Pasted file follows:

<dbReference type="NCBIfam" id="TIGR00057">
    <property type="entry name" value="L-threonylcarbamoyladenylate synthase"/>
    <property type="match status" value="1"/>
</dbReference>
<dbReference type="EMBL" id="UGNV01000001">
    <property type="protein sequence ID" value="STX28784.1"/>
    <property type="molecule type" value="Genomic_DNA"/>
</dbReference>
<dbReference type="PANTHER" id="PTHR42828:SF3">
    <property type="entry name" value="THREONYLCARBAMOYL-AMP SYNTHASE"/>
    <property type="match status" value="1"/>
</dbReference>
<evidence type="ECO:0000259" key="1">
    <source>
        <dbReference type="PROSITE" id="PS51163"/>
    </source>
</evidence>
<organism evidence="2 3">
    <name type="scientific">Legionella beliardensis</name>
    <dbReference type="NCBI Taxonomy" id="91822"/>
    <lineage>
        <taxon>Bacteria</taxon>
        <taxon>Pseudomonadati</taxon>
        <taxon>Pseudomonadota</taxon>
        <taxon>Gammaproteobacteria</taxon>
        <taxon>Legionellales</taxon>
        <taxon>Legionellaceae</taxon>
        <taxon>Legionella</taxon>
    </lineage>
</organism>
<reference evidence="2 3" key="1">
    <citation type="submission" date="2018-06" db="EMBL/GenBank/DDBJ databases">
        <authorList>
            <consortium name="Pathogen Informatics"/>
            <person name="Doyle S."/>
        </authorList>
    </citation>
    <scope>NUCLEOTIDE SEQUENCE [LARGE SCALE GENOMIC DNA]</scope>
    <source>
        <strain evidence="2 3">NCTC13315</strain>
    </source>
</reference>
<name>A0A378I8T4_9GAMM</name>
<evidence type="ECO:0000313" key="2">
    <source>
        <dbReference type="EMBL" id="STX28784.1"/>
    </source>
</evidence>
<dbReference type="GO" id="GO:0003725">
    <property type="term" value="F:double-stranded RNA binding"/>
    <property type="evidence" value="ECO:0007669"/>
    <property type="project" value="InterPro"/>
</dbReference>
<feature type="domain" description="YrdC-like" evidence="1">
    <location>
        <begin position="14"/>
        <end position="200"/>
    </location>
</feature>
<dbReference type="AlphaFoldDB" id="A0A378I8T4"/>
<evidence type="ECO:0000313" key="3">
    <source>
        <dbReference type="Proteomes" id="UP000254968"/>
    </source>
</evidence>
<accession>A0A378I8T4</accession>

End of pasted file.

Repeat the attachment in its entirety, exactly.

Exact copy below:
<dbReference type="NCBIfam" id="TIGR00057">
    <property type="entry name" value="L-threonylcarbamoyladenylate synthase"/>
    <property type="match status" value="1"/>
</dbReference>
<dbReference type="EMBL" id="UGNV01000001">
    <property type="protein sequence ID" value="STX28784.1"/>
    <property type="molecule type" value="Genomic_DNA"/>
</dbReference>
<dbReference type="PANTHER" id="PTHR42828:SF3">
    <property type="entry name" value="THREONYLCARBAMOYL-AMP SYNTHASE"/>
    <property type="match status" value="1"/>
</dbReference>
<evidence type="ECO:0000259" key="1">
    <source>
        <dbReference type="PROSITE" id="PS51163"/>
    </source>
</evidence>
<organism evidence="2 3">
    <name type="scientific">Legionella beliardensis</name>
    <dbReference type="NCBI Taxonomy" id="91822"/>
    <lineage>
        <taxon>Bacteria</taxon>
        <taxon>Pseudomonadati</taxon>
        <taxon>Pseudomonadota</taxon>
        <taxon>Gammaproteobacteria</taxon>
        <taxon>Legionellales</taxon>
        <taxon>Legionellaceae</taxon>
        <taxon>Legionella</taxon>
    </lineage>
</organism>
<reference evidence="2 3" key="1">
    <citation type="submission" date="2018-06" db="EMBL/GenBank/DDBJ databases">
        <authorList>
            <consortium name="Pathogen Informatics"/>
            <person name="Doyle S."/>
        </authorList>
    </citation>
    <scope>NUCLEOTIDE SEQUENCE [LARGE SCALE GENOMIC DNA]</scope>
    <source>
        <strain evidence="2 3">NCTC13315</strain>
    </source>
</reference>
<name>A0A378I8T4_9GAMM</name>
<evidence type="ECO:0000313" key="2">
    <source>
        <dbReference type="EMBL" id="STX28784.1"/>
    </source>
</evidence>
<dbReference type="GO" id="GO:0003725">
    <property type="term" value="F:double-stranded RNA binding"/>
    <property type="evidence" value="ECO:0007669"/>
    <property type="project" value="InterPro"/>
</dbReference>
<feature type="domain" description="YrdC-like" evidence="1">
    <location>
        <begin position="14"/>
        <end position="200"/>
    </location>
</feature>
<dbReference type="AlphaFoldDB" id="A0A378I8T4"/>
<evidence type="ECO:0000313" key="3">
    <source>
        <dbReference type="Proteomes" id="UP000254968"/>
    </source>
</evidence>
<accession>A0A378I8T4</accession>